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The Pounding Of The Pound

The British pound fell to its lowest level against the dollar since 2001 on continuing fears that UK banks would need to raise more capital and are facing massive dilution from investments by the UK government.

Royal Bank of Scotland , for example, has essentially been nationalized in the eyes of traders, since the UK government has increased its stake to about 70 percent.

Big British banks, which did not trade in the U.S. yesterday, are down notably, as are European banks, which are trading down double-digits.

The dollar is rallying big-time, and commodities are down again: oil down 6 percent, gasoline down 5 percent, copper down 2 percent. Today is an expiration day for oil.

Commodity stocks are trading down mid-single digits.

Elsewhere:

1) Institutional asset manager State Street State Street down 37 percent pre-open, as earnings were below expectations, and there is fear they may need to raise additional capital. The main cause for the weakness is 2009 guidance that earning would be flat, below the company's long-term goal of 10 to 15 percent growth.

NOTE this update/correction: State Street down 37 percent pre-open, as earnings were ABOVE expectations.

2) Regions Financial , one of the large southeastern (Alabama-based) banks, down 11 percent pre-open as they reported a loss of $0.35, vs. consensus expectations of a loss of $0.08, but it was worse than that. Fully diluted earnings per share was a loss of $9.01 due to a $6 billion non-cash charge for impairment of goodwill. Goodwill is excess of purchase price over fair market value of purchases (they bought Union Planters and AmSouth, remember).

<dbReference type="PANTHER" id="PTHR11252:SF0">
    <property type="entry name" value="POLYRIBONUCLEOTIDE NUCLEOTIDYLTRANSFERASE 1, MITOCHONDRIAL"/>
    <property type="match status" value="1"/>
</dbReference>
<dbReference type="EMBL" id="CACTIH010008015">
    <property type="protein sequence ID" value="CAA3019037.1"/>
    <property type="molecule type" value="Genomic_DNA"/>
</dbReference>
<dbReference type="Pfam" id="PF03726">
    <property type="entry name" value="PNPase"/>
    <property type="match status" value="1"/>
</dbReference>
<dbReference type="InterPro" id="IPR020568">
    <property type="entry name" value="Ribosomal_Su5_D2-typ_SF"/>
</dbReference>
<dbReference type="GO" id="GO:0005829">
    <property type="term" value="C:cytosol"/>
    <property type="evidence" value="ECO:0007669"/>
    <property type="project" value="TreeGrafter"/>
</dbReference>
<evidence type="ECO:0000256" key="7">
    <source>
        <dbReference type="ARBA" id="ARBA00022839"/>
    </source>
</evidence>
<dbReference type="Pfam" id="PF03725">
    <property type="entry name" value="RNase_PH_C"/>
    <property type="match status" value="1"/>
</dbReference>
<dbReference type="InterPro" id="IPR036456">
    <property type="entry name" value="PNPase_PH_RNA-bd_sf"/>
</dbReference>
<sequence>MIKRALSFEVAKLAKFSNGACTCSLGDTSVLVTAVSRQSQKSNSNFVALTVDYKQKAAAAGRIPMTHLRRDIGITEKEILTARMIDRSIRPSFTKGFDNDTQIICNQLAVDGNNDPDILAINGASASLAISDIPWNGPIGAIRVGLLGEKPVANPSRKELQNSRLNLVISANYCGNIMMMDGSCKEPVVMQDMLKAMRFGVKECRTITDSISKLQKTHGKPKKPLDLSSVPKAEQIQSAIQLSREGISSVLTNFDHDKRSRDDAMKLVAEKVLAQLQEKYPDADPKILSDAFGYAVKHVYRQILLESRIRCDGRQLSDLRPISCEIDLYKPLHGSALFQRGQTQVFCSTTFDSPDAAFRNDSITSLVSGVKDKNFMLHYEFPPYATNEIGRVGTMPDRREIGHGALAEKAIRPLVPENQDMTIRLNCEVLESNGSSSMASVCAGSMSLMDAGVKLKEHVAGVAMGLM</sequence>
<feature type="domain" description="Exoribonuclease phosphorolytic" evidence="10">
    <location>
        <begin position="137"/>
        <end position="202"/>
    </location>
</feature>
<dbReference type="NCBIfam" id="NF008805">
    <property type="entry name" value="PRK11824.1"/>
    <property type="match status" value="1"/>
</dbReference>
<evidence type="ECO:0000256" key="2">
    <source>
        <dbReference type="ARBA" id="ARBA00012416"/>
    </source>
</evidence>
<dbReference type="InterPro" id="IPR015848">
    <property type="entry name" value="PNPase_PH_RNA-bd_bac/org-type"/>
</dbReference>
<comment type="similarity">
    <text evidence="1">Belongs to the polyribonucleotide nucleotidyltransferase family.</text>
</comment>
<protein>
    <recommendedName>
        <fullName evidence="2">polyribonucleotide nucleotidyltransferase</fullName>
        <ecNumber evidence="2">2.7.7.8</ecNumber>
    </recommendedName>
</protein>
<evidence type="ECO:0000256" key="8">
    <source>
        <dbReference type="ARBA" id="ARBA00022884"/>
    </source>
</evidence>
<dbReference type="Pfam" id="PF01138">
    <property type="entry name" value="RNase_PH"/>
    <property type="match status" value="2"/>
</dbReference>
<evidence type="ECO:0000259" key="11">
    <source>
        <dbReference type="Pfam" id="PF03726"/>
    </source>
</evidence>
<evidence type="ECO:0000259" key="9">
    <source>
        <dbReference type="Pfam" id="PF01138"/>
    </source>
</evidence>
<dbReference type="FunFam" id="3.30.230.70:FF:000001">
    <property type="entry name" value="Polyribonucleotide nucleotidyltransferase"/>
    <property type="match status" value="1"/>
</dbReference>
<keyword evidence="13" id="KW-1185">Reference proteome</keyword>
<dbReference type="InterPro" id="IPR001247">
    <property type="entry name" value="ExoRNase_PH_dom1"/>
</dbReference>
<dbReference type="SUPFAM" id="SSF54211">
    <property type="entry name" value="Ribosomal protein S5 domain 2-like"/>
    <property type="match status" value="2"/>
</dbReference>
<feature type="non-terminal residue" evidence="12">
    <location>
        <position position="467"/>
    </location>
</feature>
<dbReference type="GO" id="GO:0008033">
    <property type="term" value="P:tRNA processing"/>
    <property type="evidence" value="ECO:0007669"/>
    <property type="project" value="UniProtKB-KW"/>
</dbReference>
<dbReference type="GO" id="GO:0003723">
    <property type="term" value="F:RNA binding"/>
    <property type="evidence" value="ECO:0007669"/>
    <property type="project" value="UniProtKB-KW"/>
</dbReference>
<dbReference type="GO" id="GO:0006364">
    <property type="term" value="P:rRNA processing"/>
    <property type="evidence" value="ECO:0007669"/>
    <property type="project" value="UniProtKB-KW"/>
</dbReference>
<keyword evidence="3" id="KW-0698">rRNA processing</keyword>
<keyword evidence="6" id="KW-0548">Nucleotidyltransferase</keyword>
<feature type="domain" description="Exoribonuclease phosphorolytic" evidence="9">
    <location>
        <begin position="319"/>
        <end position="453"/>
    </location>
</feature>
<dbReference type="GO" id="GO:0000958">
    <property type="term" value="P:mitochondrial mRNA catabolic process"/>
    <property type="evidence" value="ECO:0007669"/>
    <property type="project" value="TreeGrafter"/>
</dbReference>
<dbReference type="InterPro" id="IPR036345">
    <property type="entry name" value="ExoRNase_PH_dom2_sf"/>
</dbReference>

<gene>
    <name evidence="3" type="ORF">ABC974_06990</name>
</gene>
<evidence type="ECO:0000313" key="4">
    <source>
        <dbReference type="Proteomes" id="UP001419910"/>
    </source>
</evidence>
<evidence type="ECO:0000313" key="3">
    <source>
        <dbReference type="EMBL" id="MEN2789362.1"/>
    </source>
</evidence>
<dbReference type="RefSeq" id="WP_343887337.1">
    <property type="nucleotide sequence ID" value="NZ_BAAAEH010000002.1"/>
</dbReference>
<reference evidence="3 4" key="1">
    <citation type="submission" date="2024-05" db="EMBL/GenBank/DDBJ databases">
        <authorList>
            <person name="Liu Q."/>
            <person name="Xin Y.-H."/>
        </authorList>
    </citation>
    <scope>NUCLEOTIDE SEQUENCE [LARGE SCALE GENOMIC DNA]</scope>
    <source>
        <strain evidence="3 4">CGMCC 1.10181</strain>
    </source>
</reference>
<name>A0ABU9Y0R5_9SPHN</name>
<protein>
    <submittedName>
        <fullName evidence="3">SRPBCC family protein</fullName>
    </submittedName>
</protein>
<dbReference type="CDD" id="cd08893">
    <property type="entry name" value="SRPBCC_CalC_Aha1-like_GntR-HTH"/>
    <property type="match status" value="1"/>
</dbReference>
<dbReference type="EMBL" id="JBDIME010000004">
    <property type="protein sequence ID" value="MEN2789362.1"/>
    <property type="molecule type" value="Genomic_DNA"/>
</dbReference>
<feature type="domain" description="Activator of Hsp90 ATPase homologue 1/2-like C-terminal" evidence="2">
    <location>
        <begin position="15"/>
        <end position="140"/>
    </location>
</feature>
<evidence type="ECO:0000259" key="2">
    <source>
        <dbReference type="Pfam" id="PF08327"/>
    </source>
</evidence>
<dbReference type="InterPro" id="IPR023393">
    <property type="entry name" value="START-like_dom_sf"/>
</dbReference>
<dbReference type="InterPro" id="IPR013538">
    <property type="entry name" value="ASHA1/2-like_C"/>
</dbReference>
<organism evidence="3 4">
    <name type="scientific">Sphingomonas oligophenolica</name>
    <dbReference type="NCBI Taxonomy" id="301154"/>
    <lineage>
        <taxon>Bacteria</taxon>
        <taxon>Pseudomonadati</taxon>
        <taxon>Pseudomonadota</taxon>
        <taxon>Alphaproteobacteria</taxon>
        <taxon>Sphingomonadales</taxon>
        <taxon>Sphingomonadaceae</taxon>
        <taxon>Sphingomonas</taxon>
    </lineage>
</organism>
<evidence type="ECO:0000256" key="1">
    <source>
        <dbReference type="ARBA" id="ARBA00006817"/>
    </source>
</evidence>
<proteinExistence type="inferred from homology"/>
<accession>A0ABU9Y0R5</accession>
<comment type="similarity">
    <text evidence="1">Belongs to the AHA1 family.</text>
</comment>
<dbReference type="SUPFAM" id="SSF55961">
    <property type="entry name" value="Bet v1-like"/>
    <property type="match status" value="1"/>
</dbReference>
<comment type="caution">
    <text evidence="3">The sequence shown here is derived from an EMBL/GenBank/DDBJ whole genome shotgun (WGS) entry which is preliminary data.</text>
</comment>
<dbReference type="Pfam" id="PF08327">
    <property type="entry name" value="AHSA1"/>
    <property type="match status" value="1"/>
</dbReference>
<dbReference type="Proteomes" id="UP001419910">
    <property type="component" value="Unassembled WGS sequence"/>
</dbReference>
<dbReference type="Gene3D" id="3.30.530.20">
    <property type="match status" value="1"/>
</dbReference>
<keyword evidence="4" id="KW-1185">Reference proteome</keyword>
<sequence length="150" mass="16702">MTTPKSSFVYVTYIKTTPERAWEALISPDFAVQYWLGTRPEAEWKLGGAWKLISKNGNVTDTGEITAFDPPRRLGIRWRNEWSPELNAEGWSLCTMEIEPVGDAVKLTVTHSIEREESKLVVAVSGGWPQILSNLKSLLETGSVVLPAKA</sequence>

3) J&J beats expectations ($0.94 vs. $0.92 expected), and gave 2009 guidance of $4.45-$4.55, but backing out 3 to 5 cents for the Mentor merger we get $4.48-$4.58 (for 3 cents), still below the $4.60 the Street was expecting. Given the uncertainty, that is close enough.

4) How far have assets dropped? Two examples today:

a) Citigroup said it will be selling its Japanese retail brokerage operation, Nikko Cordial, only one year after it acquired the company for $17.7 billion. Citi's market cap at the close Friday was $19 billion. The reason for the sale: once Smith Barney was being spun off, Nikko was the only major brokerage group within the group.

b) Fiat reportedly getting a 35 percent stake in Chrysler--for no money!

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  • A CNBC reporter since 1990, Bob Pisani covers Wall Street from the floor of the New York Stock Exchange.

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